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Thread: What if,, caution, some have expeirnce in this

  1. #1
    Join Date
    Nov 2006
    Delton, Michigan

    What if,, caution, some have expeirnce in this

    well this something that is happening more all the time, and unfortunately some of our members are in this ship, its to big to be called a boat anymore..

    your over 55, got ailments and dont move as fast as yu used to. you are in the lower positions in the corporate world. your job is either eliminated or slowed down to a point where yu are struggling to make ends meet.

    the job market is dead, but yu still need to survive, you may have a house that you once had more than enough equity in and was making the mortgage just fine, now the value is less than yu owe or yur struggling to make the payments.

    how does one continue to stand up and smile and let the top ones continue to push yu down.

    where is one to go or do?

    dont get political just be honest and think about if yu were there what would yu do..because unfortunately yu and i both might just be there sooner than we thought. so if there is a chance of gettun away and not be washed away, the ones that are here now or can see it coming need to hear the wisdom. and find the path out of this mess.
    If in Doubt, Build it Stout!
    One hand washes the other!
    Don't put off today till tomorrow!

  2. #2
    Join Date
    Mar 2008
    new york city burbs
    unfortunately, this is a sad reality many people our age have to face.
    Im happy some of my friends that lost their jobs had wives/husbands that worked and were able to keep their lives somewhat normal. Ofcourse some had to use their life savings, or borrow from friends and family to keep things flowing.
    I do not think there is any quick answer or easy solution.
    I believe this is a time where family has to step up and lend a hand to their family members if they can afford to.

  3. #3
    Join Date
    May 2007
    Thomasville, GA
    OK, I turned 57 in August, 2001. My birthday present from the company I worked for was a layoff notice. Unfortunately, a multi-national corporation had bought the privately-owned company I worked for, raided it and 98% of the employees wound up on the street. My last day of work was 09/07/2001. We all are familiar with what happened four days later.

    Over the next few months, any positions I was qualified for had umpteen applicants, most of whom were younger than I was. We won't discuss age discrimination! I drew unemployment until it ran out nine months later. With nothing else available, I went to work in a cabinet shop at a fraction of my previous income.

    The saving grace for LOML and I was our overall financial objectives since we got together in 1992. Our focus, and a lesson to you young whipper-snappers out there, was the important things. No, not expensive cars and a mortgage in the stratosphere. We had a very nice house in a great neighborhood - one that we could afford to make additional principal payments on along the way. We took nice vacations and enjoyed some fine dining but we still focused on our objective - financial security.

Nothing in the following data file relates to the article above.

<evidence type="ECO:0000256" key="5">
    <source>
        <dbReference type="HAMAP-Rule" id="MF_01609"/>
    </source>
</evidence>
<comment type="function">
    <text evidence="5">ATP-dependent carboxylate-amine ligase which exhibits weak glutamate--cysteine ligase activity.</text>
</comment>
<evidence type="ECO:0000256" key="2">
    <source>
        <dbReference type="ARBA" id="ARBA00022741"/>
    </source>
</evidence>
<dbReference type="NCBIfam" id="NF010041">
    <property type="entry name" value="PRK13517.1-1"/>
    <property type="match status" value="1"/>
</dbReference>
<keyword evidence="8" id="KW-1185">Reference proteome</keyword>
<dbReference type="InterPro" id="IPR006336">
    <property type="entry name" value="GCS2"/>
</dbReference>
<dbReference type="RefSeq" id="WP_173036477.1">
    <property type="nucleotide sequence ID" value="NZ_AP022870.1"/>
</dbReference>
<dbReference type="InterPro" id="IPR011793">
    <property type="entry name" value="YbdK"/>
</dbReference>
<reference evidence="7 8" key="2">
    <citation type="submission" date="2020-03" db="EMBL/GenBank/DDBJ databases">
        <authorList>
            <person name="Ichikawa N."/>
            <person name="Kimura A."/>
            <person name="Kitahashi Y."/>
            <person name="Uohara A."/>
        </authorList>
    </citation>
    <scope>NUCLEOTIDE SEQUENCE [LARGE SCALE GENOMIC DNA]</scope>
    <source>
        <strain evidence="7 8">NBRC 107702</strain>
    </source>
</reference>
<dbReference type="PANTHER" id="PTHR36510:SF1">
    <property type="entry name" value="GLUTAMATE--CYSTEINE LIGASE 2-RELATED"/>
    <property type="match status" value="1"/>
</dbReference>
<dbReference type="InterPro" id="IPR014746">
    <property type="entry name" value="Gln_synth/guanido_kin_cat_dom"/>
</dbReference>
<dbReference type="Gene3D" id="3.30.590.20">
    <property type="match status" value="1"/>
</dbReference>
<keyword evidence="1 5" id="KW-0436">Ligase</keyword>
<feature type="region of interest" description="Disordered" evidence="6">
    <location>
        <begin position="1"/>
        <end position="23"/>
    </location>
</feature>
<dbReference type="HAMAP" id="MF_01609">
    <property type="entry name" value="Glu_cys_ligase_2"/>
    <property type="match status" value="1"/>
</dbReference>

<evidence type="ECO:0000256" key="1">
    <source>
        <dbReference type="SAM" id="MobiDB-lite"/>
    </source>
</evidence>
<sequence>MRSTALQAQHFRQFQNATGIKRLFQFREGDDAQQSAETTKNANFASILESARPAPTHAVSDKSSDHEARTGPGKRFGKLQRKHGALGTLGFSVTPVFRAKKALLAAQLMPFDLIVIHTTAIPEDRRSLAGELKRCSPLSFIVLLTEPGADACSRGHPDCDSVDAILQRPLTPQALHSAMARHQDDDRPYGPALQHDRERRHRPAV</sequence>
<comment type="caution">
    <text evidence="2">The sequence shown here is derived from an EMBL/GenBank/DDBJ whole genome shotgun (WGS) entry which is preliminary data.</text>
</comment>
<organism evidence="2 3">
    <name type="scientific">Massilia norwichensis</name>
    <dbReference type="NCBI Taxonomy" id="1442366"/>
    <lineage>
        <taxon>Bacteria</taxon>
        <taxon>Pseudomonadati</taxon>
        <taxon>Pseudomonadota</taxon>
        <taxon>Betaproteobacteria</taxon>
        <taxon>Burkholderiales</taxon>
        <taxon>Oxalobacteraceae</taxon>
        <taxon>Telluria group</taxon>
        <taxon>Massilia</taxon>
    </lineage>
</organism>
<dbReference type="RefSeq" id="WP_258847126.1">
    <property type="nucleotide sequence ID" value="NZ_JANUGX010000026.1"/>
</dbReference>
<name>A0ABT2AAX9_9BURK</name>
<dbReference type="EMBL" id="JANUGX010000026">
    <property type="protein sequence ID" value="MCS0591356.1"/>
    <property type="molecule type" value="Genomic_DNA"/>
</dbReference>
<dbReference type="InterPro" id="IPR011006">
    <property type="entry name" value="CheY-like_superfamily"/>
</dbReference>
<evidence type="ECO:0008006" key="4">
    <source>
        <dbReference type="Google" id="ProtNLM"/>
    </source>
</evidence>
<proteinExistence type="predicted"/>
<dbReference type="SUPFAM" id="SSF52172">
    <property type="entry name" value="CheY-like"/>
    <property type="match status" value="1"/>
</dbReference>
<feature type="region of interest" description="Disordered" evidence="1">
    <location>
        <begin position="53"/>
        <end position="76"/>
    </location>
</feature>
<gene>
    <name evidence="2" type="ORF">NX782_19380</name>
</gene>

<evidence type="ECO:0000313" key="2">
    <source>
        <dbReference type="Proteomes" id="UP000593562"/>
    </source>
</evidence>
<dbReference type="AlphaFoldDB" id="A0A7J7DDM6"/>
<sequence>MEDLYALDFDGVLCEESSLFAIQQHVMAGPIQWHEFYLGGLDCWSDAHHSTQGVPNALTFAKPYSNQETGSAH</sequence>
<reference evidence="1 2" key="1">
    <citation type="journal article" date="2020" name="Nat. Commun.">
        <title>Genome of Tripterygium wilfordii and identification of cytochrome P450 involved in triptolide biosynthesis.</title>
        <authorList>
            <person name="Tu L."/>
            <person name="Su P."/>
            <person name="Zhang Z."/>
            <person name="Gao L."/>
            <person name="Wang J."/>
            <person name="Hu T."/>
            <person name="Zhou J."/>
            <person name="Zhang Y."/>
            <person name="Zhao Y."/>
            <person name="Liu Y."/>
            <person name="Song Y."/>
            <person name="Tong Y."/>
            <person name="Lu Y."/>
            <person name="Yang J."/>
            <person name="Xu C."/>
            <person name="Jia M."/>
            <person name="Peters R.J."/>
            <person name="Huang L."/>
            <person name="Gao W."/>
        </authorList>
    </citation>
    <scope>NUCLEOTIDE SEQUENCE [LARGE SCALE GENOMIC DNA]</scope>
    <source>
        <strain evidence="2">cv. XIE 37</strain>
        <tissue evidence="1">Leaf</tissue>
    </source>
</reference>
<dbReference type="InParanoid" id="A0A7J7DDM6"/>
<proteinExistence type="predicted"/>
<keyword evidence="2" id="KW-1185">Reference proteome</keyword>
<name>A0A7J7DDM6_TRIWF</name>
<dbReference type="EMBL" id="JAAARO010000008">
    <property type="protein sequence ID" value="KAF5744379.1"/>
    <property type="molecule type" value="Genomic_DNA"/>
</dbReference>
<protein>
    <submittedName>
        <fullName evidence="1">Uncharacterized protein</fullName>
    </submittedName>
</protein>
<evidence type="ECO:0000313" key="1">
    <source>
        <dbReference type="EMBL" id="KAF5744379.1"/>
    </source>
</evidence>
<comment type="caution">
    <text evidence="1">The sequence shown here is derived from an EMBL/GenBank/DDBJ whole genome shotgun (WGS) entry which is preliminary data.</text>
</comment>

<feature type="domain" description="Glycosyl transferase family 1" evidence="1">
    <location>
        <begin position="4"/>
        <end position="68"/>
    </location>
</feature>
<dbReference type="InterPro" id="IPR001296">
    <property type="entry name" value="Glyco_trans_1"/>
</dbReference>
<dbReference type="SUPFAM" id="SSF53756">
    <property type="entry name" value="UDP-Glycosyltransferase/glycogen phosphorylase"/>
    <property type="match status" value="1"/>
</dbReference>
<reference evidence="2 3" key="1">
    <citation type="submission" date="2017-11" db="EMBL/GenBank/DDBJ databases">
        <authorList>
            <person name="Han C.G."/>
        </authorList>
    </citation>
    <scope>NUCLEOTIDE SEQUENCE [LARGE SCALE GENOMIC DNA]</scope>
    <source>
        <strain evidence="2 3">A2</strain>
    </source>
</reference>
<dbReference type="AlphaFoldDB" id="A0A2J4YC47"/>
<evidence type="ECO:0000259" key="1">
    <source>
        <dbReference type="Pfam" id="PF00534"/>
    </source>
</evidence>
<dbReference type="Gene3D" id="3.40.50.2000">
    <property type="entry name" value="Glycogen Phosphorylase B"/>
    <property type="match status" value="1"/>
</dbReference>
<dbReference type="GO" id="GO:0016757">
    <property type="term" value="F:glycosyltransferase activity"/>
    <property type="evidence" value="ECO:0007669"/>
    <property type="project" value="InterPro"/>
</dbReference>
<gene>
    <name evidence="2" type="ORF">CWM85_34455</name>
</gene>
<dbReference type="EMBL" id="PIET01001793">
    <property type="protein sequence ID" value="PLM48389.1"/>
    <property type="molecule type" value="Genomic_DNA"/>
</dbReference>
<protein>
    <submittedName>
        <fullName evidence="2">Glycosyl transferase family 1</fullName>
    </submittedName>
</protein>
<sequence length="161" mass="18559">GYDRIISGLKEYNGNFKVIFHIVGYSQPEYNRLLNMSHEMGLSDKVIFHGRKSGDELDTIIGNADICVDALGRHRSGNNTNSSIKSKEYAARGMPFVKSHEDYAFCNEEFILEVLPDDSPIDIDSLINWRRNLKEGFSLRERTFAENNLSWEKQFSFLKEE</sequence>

During the unemployment period, I dipped into some investments and paid off our house. My wife's job was still solid throughout this period. Between her job and my going to work in the cabinet shop, we did just fine.

    Call it divine guidance or whatever, the job transfer from Texas to Florida in 1998 was timed well. The house we bought was quite an upgrade from what we had and it continued to appreciate gradually. Although we missed the peak values when we decided to move from Florida to Georgia, the amount we got was way more than the combined principal and interest we had paid. Since moving to Georgia, property values have remained fairly steady.

    Again, our experience is not to brag or anything of the sort. No matter where you are in life, you have to make decisions about what is important. We know there are people we met along the way who thought we should "enjoy life" more; i.e., spend, spend, spend. They are among the ones who are suffering now.
    Bill Arnold
    Citizen of Texas residing in Georgia.
    NRA Life Member
    Member of Mensa
    Live every day like it's your last, but don't forget to stop and smell the roses.

  4. #4
    Join Date
    Oct 2006
    somewhere east of Queen Creek, AZ - South East of Phoenix
    Speaking from experience. the company that I worked for went under, I managed to find a position with another and the same thing happened. I figured well a change of carrier path was in order, I wanted to work for a large company so i figured that I would be a truck driver. paid a large amount of money got my class A license and went on the road for a large trucking company. several problems showed up early the major one was not enough miles, the economy had effected the trucking industry and if folks ain't buying then folks ain't shipping. I'd get stuck in many god forsaken place and it still costs to live. need to eat and do laundry, i could sleep in the truck but it was costing me more to live then i was making after a year I came home and we continued to deplete our saving. I started the refinishing business and being new to it have had to struggle to keep enough our heads above water and that ain't fun so again what to do. After more self evaluation I came to the conclusion that I really liked selling and especially if I was solution selling. I knew I was good at it cause i had made a lot of money through the years, but sell what in a down economy who going to buys and what are they going to buy. I started drawing my social security early but that only slowed down the bleeding. The solution came to me right after I finished the commission for the church. I had gotten friends with one of the parishioners and and his wife he was amazed at the furniture. He asked me if that was how I made my living. My answer was will it is now since the company I worked for went under. He asked me what I did and told him sales. He mentioned to me that 11 years ago he had been in the same boat when Mervins closed up shop. He said the the company he worked with was selling Life and health insurance and that they had more business then they knew what to do and were looking for agent. The only requirement was that I would have to get licensed in the state . I went down and met with the area manager, I signed on and they sent me a contract. I can't sell insurance yet but I have been working with my friend from church and have made some sales through him and he has been splitting the commissions with me This coming wed I'll take the test and hopefully be able to right my own contract and keep all the commission.